Washington: The US is making every effort to reduce the waiting time for a visa interview appointment in India, a top State Department official has said, asserting that the visa processing is recovering faster than projected and is expected to reach pre-pandemic levels over the coming year.
Addressing the growing concern over the backlog of visa applications from countries like India, State Department spokesperson Ned Price told reporters at his daily news conference on Wednesday that he certainly understands the frustrations of those who have to wait for a long time.
As of November 2022, the median worldwide wait time for a tourist visa (B1/B2) interview appointment was about two months, and applicants with urgent travel needs who meet certain criteria can apply for an emergency appointment, usually available within days.
“Visa processing is recovering faster than projected and over the coming year, we expect to reach pre-pandemic processing levels,” Price said.
The US issued more student visas in the fiscal year 2022 than in any year since 2016, he said, adding that its embassy and consulates in India in particular broke their all-time record for the number of student visas issued in a single fiscal year.
“We issued nearly 1,25,000 student visas. We recognize that some applicants may still face extended visa wait times, and we’re making every effort to further reduce visa interview appointment wait times as quickly as possible in India and around the world, including for first-time tourist visa applicants,” he said.
“I can tell you that it is a priority of the Secretary and of the Department to do everything we can to reduce that backlog and ultimately to reduce the wait times,” he said.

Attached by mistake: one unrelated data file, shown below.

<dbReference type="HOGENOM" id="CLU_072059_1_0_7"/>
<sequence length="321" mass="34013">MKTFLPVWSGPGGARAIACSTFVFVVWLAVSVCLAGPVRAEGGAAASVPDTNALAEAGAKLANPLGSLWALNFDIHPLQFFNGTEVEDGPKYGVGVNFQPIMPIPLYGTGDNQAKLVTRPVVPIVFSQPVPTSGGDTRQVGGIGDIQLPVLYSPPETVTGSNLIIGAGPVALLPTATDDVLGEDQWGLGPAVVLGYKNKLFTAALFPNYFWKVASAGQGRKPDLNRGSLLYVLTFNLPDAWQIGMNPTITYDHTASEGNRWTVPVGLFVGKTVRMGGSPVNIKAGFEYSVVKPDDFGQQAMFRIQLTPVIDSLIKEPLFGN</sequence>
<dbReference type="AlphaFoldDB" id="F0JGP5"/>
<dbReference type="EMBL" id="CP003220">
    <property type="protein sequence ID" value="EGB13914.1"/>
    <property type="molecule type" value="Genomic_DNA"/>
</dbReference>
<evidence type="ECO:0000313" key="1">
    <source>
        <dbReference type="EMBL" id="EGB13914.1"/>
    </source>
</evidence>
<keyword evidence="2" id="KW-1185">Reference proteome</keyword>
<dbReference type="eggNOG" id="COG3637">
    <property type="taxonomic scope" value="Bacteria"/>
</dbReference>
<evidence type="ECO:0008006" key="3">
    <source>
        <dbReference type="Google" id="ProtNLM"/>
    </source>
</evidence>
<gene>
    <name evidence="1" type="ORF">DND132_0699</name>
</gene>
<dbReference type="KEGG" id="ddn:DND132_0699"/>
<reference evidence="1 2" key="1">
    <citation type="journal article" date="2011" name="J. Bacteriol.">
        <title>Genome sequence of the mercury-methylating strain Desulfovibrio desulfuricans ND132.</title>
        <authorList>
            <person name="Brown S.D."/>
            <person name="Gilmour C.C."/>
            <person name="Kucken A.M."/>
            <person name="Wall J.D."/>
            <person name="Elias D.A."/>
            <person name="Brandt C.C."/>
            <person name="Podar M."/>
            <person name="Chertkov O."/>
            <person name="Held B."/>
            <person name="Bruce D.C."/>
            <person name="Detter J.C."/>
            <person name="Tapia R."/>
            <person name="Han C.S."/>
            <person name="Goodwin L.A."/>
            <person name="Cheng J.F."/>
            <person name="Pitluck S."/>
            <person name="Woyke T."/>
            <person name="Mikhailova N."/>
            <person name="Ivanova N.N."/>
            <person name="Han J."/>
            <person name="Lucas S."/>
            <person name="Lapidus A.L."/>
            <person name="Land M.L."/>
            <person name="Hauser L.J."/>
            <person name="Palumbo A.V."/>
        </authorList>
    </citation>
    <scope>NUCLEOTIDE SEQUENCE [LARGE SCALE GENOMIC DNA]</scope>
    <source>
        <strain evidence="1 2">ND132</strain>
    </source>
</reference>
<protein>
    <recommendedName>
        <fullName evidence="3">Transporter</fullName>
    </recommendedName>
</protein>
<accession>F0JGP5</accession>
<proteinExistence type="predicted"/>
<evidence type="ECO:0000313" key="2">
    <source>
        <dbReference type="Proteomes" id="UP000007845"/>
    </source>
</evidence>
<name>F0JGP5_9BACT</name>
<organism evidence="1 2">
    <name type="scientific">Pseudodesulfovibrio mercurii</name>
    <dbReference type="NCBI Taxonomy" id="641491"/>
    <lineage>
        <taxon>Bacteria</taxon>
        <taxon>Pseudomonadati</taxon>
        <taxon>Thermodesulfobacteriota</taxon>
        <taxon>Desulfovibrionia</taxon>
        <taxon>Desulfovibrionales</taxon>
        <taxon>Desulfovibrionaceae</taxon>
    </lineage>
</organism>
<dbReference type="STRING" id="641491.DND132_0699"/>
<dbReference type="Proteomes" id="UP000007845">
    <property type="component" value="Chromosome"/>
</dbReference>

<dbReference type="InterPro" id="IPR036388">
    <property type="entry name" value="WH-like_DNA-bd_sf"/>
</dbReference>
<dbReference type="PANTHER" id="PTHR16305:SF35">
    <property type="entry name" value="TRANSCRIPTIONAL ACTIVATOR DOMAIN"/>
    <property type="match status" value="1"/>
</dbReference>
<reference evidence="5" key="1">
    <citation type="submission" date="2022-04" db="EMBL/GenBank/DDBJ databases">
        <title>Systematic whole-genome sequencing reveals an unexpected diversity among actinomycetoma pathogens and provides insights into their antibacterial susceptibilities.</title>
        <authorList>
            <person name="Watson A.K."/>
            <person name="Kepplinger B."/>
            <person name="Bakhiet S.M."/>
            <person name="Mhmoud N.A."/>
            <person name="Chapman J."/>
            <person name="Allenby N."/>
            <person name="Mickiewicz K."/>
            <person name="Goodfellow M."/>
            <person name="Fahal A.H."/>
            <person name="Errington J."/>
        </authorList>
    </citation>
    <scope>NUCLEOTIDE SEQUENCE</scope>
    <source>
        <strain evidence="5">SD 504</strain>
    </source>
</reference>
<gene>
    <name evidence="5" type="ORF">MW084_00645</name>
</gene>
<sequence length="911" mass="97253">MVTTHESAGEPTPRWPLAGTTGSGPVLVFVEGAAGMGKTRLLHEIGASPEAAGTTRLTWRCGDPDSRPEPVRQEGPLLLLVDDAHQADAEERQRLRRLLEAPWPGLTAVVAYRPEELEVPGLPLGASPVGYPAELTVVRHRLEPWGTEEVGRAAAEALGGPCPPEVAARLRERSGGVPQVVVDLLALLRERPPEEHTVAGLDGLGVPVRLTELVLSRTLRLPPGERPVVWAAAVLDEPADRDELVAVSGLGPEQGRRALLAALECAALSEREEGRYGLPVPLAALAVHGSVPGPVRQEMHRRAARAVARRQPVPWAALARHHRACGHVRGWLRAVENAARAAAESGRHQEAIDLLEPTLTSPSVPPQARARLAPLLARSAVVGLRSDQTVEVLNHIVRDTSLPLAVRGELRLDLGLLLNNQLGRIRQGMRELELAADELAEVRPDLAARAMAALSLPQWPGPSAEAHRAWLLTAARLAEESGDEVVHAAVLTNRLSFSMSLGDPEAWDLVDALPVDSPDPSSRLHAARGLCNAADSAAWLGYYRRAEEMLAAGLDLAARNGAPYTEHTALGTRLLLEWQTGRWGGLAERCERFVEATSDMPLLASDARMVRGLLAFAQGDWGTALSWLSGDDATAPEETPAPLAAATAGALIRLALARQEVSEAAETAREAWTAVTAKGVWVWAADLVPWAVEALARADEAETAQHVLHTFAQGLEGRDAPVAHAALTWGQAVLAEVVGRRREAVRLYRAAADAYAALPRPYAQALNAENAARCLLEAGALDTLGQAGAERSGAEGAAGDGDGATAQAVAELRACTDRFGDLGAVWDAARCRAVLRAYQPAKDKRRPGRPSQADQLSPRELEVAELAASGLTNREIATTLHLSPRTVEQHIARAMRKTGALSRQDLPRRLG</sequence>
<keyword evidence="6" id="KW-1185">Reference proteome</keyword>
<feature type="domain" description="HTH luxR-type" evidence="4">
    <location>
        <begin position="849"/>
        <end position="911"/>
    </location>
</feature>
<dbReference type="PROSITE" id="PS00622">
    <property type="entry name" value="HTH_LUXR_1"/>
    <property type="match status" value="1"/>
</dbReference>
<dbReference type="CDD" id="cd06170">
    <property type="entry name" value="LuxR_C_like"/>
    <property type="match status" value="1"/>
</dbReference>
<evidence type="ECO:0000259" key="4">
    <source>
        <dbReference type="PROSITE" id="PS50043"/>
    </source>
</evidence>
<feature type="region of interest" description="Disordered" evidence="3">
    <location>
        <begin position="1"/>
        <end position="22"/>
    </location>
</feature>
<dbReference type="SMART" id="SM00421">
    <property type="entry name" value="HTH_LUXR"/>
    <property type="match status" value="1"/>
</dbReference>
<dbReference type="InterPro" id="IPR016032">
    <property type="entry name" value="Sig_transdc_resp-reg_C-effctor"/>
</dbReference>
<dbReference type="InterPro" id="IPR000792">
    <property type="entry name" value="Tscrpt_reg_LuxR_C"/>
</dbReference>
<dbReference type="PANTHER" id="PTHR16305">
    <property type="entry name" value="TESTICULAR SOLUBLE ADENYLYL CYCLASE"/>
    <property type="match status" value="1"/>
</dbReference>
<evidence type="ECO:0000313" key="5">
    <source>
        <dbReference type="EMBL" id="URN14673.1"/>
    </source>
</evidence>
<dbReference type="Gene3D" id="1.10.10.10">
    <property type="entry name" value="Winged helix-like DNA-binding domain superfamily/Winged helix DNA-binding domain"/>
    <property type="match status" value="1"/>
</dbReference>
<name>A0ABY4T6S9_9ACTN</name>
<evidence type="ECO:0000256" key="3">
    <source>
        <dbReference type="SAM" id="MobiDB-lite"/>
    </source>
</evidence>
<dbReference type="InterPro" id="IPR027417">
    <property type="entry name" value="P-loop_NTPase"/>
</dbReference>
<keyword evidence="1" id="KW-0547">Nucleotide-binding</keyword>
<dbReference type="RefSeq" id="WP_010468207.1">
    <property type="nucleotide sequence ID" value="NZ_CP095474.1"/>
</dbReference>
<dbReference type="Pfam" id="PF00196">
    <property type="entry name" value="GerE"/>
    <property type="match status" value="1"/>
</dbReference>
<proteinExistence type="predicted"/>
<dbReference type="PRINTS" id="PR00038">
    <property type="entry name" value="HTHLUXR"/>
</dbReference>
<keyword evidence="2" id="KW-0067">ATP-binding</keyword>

He said the State Department was committed to facilitating legitimate travel to the US while safeguarding national security.
“We know that timely visa processing is essential to the US economy and to the administration’s goal of family reunification. We’ve made great strides in recovering from pandemic-related closures and staffing challenges, but we’re still working to respond to the significant demand for visa services,” Price said.
He said the demand for visa services has only increased as pandemic restrictions have eased in countries across the world and people are looking for opportunities to travel to the US.
“We are successfully lowering visa wait times worldwide. We’ve doubled our hiring of US Foreign Service personnel to do this important work,” he said.
External Affairs Minister S Jaishankar in his meeting with US Secretary of State Antony Blinken in September raised the issue of the backlog of visa applications from India to which the top American diplomat said he was sensitive to the matter and has the plan to address it.
The State Department has said in the past that has made great strides in returning to pre-pandemic visa processing levels and in reducing appointment wait times.
Indians make up a large proportion of the recipients of H-1B and other work visas granted to skilled foreign workers, many in the tech industry.
The H-1B visa is a non-immigrant visa that allows US companies to employ foreign workers in specialty occupations that require theoretical or technical expertise.
According to travel.state.gov reports on October 31, there is an average of 900+ days’ wait time for appointments for visitors’ visas (B1/B2), an average of 400 days wait time for students (F, M,J), and an average 300 days’ wait time for petition-based temp workers like H, L, O, P and Q across the US consulates in India (Mumbai, New Delhi, Hyderabad, Chennai and Kolkata). (Agencies)